Skip to comments.Nasa video shows just how close asteroid will come to hitting Earth
Posted on 02/09/2013 9:15:04 AM PST by BenLurkin
U.S. space agency Nasa has released a frightening new video showing just how close a massive asteroid will come to slamming into the Earth next week.
There are just seven days left until the 150ft-wide, 130,000 ton asteroid buzzes past our planet so close its trajectory will take it inside the orbit of communications and weather satellites.
It will be the nearest known flyby for an object of this size. But scientists promise the threatening space rock come no nearer than 17,100 miles from Earth when it zips past next Friday.
'No Earth impact is possible,' said Donald Yeomans, manager of NASA's Near-Earth Object program at Jet Propulsion Laboratory in Pasadena, California.
However, he added, its journey through space will bring it so close to our planet that stargazers from Eastern Europe to Australia will be able to see it with just a pair of binoculars.
(Excerpt) Read more at dailymail.co.uk ...
***its trajectory will take it inside the orbit of communications and weather satellites***
Could this cause an EMP problem? Or mess up satellite communications or throw them off orbit?
Got my niece a lower-end but decent model telescope for Christmas. We had one when we were kids, some of my best memories involve being outside in chilly, clear weather, scanning the sky, looking at moon craters and roasting marshmallows. We lived out past the glow of the streetlights, but even that was muted compared to today. Those old bluish mercury vapor lights just didn’t interfere as much. Maybe blue spectrum actually is better than red for night lighting, who’d a thunk, lol.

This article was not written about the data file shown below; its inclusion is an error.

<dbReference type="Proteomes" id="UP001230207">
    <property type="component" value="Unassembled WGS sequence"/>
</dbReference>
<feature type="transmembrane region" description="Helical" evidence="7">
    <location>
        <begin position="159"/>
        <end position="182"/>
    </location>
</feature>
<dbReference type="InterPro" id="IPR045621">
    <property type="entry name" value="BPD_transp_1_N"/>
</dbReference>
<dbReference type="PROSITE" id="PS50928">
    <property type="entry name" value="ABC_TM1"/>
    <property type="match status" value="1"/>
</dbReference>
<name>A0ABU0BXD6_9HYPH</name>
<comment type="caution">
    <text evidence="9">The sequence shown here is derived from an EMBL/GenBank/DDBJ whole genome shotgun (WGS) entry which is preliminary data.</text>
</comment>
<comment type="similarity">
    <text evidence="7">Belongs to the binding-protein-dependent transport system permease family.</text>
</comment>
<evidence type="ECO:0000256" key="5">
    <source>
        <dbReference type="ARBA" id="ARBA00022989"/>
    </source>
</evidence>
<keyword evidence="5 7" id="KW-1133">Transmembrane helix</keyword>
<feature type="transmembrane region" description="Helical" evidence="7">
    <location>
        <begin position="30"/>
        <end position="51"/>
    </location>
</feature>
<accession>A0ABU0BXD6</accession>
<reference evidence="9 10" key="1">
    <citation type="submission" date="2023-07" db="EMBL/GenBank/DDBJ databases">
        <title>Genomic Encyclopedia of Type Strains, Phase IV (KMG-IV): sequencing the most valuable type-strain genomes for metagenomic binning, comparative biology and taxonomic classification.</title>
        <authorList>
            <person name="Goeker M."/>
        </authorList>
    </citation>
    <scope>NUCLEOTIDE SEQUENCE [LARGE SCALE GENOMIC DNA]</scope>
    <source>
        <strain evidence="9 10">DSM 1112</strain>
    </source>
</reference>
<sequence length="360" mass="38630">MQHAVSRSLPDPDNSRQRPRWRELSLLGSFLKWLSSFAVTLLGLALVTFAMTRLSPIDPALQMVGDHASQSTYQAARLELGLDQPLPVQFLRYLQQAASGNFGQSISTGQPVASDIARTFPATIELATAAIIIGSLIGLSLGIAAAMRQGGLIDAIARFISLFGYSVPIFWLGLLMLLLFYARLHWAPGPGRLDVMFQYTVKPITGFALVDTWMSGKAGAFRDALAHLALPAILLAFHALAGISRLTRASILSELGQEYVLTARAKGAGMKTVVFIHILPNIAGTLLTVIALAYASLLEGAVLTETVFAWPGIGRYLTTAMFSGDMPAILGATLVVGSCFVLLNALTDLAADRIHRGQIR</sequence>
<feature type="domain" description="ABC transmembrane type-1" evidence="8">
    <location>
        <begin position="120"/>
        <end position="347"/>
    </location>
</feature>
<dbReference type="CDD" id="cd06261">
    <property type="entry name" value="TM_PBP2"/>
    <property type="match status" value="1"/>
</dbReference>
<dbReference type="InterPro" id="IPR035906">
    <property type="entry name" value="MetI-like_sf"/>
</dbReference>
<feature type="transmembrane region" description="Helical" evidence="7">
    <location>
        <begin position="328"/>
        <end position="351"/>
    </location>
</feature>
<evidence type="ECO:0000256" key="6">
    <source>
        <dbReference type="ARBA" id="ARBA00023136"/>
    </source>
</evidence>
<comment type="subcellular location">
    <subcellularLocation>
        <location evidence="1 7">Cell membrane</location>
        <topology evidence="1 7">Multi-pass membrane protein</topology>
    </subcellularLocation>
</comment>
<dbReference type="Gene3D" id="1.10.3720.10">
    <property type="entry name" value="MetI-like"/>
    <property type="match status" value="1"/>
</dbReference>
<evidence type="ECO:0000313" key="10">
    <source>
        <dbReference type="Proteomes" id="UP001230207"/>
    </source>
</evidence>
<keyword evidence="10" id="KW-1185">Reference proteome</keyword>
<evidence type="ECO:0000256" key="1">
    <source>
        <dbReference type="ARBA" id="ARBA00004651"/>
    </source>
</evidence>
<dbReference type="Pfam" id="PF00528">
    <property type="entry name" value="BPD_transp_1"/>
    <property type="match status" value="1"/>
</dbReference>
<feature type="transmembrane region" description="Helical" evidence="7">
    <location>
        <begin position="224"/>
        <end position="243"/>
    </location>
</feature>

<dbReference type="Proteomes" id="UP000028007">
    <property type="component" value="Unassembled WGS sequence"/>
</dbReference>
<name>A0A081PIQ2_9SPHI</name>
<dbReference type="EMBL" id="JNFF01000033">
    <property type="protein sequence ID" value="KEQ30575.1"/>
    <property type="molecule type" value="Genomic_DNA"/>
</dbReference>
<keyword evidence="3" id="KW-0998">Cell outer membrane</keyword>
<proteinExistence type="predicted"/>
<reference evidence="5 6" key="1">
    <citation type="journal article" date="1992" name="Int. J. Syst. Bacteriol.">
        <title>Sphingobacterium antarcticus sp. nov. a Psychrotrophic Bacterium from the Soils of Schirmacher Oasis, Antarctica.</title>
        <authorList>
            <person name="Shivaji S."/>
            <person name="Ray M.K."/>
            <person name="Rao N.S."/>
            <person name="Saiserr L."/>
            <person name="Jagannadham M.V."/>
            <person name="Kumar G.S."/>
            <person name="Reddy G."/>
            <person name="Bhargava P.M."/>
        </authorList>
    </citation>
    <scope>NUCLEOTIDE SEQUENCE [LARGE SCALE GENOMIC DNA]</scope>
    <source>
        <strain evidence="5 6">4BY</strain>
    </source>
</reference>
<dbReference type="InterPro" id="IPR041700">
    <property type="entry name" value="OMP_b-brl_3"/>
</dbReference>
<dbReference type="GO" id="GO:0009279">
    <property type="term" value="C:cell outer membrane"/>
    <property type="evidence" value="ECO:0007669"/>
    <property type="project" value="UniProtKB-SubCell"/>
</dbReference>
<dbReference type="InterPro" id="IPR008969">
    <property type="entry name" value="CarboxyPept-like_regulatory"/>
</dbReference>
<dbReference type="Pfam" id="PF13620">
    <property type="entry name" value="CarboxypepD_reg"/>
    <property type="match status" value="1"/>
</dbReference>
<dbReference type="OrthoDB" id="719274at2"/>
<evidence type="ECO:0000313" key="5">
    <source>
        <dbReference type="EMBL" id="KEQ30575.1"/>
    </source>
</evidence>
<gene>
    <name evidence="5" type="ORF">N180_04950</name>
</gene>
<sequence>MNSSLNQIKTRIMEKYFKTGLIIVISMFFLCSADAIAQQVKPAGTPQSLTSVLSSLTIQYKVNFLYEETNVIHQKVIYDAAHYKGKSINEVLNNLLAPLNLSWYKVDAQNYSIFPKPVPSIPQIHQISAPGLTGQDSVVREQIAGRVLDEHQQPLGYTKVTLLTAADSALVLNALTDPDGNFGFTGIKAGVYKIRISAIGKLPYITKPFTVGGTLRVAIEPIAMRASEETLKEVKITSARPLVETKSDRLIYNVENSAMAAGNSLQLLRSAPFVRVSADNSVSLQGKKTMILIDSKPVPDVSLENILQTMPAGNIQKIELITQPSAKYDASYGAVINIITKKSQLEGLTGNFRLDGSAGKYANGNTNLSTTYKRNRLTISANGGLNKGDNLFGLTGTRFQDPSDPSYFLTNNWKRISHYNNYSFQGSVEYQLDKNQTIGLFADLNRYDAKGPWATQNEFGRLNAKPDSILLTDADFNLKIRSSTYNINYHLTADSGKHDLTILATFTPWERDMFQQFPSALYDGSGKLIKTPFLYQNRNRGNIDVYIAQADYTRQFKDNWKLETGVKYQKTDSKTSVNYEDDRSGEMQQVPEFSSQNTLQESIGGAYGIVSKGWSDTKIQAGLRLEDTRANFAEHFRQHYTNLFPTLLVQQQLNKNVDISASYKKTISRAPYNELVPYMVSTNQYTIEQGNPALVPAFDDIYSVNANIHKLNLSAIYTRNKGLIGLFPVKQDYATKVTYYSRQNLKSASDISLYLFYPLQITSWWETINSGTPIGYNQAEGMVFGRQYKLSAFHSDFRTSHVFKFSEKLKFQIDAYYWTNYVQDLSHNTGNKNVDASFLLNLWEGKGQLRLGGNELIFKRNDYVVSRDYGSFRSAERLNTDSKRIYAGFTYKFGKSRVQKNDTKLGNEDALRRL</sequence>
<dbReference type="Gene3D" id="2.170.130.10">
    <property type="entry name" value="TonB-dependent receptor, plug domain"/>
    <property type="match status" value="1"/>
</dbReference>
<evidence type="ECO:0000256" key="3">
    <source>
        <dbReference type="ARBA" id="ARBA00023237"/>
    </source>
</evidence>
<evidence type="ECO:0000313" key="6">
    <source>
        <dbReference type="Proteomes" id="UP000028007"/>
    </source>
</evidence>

Didn't you watch the Superbowl halftime show? We now possess WADs (Weapons of Asteroid Destruction). Codenamed "Beyonce". We can fire a SUPERSTAR at those pesky asteroids...
PS: 'que sera sera' You sing better than her.
Sooooo what are the odds it hit Washington D.C. or the White Hut?
Yep. Sometimes assteroids go away by themselves.
Yeah, and the Titanic couldn't sink either. I worry when scientists make absolute statements such as this.
Sooo "Hot Fudge Sundae" will be next Friday instead of the expected Tuesday...
(Ten geek points for anyone who gets the obscure literary reference.)
See #12, above. The first time I’ve seen the answer posted before the question.
It’s an entirely accurate representation from the POV of the asteroid, or rather a point very near it, which artificially positions itself to keep the object in front of the earth. The stars are accurately depicted, but are hard to identify. I dld’d the “Eyes on the Solar Sytem” NASA app, and it let’s you run this view as well as many others, with various controls available. This includes the ability to turn on constellation labels. At the end, Tucana, Phoenix, and Grus are in view!
It’s not big enough for that.
I’m gonna have to reread that novel to see how big
Niven made it
A little dated but keeps me reading till I fall asleep
with the book in my hand
My wife read this, and it "affected her mind" as one says - i.e. it seemed real to her. I didn't read it, but I recall the jacket blurb, "The odds were one in a million, then they were one in a thousand, and then ..."
So from this, the authors accurately depicted NASA's procedure as we see it in action here, except the improved calculations in this fictional scenario went the wrong way.
Thanks for that link. Good stuff!
For the people on the space station this may
be a bit of worry.
Gonna be interesting to see how this near miss
ends.Hope nothing but some good pics.
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